Covariance Example

We will use interface ICreator<T> that is able to create instances of T from different sources. Also we will use two classes: Entity and it’s subclass SerializableEntity.

public interface ICreator<T>
{
    T CreateDefault();

    T CreateFromXDocument(XDocument xDocument);

    T CreateFromStream(Stream stream);
}

public class Entity
{
    /* ... */
}

public class SerializableEntity : Entity
{
    /* ... */
}

Now imagine we have class SerializableEntityCreator that implements interface ICreator for SerializableEntity. And also imagine we have class EntityManager that needs an instance of ICreator<Entity> to work properly.

public class SerializableEntityCreator : ICreator<SerializableEntity>
{
    /* ... */
}

public class EntityManager
{
    public EntityManager(ICreator<Entity> entityCreator)
    {
        /* ... */
    }
}

Let’s now see what we have. On one hand we have SerializableEntityCreator that is able to create instances of SerializableEntity. It also can create instances of Entity because each SerializableEntity is an Entity too. On other hand we have EntityManager that needs something that can create instances of Entity. It seems like SerializableEntityCreator will match EntityManager’s needs, but without covariance it isn’t true. And following code will not compile:

ICreator<SerializableEntity> entityCreator
    = new SerializableEntityCreator();
EntityManager manager = new EntityManager(entityCreator); // error

To resolve this issue in C# 2.0/3.0 we need to implement both ICreator<Entity> and ICreator<SerializableEntity> in SerializableEntityCreator class or even create whole new class that will wrap class SerializableEntityCreator to implement ICreator<Entity> in case when modifications to SerializanleEntityCreator are not allowed. But in C# 4.0 this can be fixed just declaring interface covariant – that means adding to declaration out keyword before generic param T.

public interface ICreator<out T>
{
    /* ... */
}

Now ICreator<T> is covariant by T. That means SerializableEntityCreator is not only ICreator<SerilizableEntity>, but it is an ICreator<Entity> too. And the following code will work:

ICreator<SerializableEntity> entityCreator
    = new SerializableEntityCreator();
EntityManager manager = new EntityManager(entityCreator); // success

Contravariance Example

Imagine we have: generic delegate DeblockingProcessor<T> that is to process any kind of images, some generic interface IImageSequence<T> that uses this delegate and a class BitmapSequence that implements our interface for a concrete image type – Bitmap:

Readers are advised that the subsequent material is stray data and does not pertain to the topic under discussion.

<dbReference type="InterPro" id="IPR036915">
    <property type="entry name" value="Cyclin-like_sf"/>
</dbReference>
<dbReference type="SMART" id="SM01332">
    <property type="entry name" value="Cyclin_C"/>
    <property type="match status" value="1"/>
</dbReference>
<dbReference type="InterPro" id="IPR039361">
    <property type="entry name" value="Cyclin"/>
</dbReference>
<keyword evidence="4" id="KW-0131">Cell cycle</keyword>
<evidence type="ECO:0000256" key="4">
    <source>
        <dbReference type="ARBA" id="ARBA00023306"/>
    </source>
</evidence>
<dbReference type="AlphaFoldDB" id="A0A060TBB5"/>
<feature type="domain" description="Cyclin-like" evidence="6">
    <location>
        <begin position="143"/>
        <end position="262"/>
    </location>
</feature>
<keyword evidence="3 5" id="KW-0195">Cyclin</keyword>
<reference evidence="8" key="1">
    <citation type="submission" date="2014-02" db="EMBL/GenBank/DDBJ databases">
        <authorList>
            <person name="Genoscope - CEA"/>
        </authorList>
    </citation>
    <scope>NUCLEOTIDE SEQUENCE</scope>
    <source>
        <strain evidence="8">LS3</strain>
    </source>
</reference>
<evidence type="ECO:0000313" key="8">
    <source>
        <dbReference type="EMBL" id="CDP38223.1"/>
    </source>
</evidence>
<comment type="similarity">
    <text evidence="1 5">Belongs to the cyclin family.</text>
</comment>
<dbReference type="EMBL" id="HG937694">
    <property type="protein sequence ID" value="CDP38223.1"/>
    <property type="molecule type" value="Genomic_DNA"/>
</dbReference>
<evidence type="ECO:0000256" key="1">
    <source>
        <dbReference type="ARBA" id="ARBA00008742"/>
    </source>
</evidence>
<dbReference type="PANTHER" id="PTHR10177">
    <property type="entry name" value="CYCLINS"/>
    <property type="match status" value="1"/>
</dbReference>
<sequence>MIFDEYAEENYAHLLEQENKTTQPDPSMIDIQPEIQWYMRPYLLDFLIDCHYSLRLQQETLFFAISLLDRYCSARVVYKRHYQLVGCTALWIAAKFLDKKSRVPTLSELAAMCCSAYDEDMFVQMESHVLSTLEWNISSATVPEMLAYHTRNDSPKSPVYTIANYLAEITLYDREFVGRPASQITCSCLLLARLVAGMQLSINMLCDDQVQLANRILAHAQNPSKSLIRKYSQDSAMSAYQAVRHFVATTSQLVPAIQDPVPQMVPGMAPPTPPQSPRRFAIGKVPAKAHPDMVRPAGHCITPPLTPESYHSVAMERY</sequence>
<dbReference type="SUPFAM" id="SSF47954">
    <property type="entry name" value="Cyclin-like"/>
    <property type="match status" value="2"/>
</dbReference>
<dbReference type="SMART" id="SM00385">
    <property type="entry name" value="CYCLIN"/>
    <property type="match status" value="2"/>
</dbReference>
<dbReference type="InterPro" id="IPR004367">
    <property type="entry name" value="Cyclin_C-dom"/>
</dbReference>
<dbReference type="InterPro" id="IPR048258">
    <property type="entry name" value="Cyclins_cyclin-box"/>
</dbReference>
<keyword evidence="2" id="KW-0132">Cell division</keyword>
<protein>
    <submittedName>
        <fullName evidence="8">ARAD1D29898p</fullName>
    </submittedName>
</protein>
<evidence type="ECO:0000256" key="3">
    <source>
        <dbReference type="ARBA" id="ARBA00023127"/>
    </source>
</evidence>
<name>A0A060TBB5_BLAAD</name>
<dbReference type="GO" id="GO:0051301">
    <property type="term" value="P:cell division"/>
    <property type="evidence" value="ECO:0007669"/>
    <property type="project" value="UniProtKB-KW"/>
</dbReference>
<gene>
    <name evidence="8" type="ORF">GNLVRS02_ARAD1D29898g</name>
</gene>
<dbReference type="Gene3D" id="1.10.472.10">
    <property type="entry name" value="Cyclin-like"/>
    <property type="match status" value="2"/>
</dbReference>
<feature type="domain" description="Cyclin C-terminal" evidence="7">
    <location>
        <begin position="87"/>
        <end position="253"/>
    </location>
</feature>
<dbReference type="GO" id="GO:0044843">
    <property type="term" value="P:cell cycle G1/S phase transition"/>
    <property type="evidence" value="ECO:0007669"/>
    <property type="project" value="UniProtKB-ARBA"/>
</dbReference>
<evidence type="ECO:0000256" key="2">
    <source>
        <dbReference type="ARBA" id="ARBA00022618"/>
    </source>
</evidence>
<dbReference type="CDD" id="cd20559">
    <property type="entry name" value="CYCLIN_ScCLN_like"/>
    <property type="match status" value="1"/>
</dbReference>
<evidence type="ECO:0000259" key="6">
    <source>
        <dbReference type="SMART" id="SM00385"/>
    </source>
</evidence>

public delegate void DeblockingProcessor<T>(T image, int level);

public interface IImageSequence<T>
{
    void DeblockAll(DeblockingProcessor<T> deblocker);
}

public class BitmapSequence : IImageSequence<Bitmap>
{
    public void DeblockAll(DeblockingProcessor<Bitmap> deblocker)
    {
        /* ... */
    }
}

Now if we have some deblocking processor that works for Image type, we might want to use it with BitmapSequence (Image is a superclass for Bitmap). Unfortunately in C# 3.0 following code would not compile:

BitmapSequence bitmaps = new BitmapSequence();

DeblockingProcessor<Image> imageDeblocker = // getting some deblocker
    ProcessorsFactory.Instance.GetDeblockingProcessor();

bitmaps.DeblockAll(imageDeblocker); // compiler error

In C# 3.0/2.0 we cannot directly pass DeblockingProcessor<Image> as a param to a method that needs DeblockingProcessor<Bitmap> (because one cannot be directly casted to other). Solution is to wrap existent delegate with an anonymous one that has needed signature (and is of type DeblockingProcessor<Bitmap>):

bitmaps.DeblockAll(
    (Bitmap image, int level) => imageDeblocker.Invoke(image, level));

In C# 4.0 this may be easily fixed making delegate contravariant on T by adding in keyword to it’s declaration:

public delegate void DeblockingProcessor<in T>(T image, int level);

After this change DeblockingProcessor<Image> can be casted to DeblockingProcessor<Bitmap> and the following code will work:

bitmaps.DeblockAll(imageDeblocker); // success

As we can see from this example, in C# 2.0/3.0 we are able to use anonymous delegates instead of contravariance. But if we’ll have interface passed as a param instead of delegate (some IDeblockingProcessor<T>, that is needed to perform series of calls like Prepare(T image), Start(), Clean(), etc.), then contravariance is very useful, because we have no anonymous interfaces in .NET.


Covariance and Contravariance in C# 2.0/3.0

It should be noted that C# 2.0/3.0 already supports some way of covariance and contravariance in delegates. It is when we’re creating new delegate from a method (in many cases we do not code it – it’s performed automatically). Delegate constructor can take as a param not only a method with same signature, but with signature that is co- or contravariative to delegate’s. And it works not only for delegates with generic types, but for all delegates (the only exception is for ref parameters).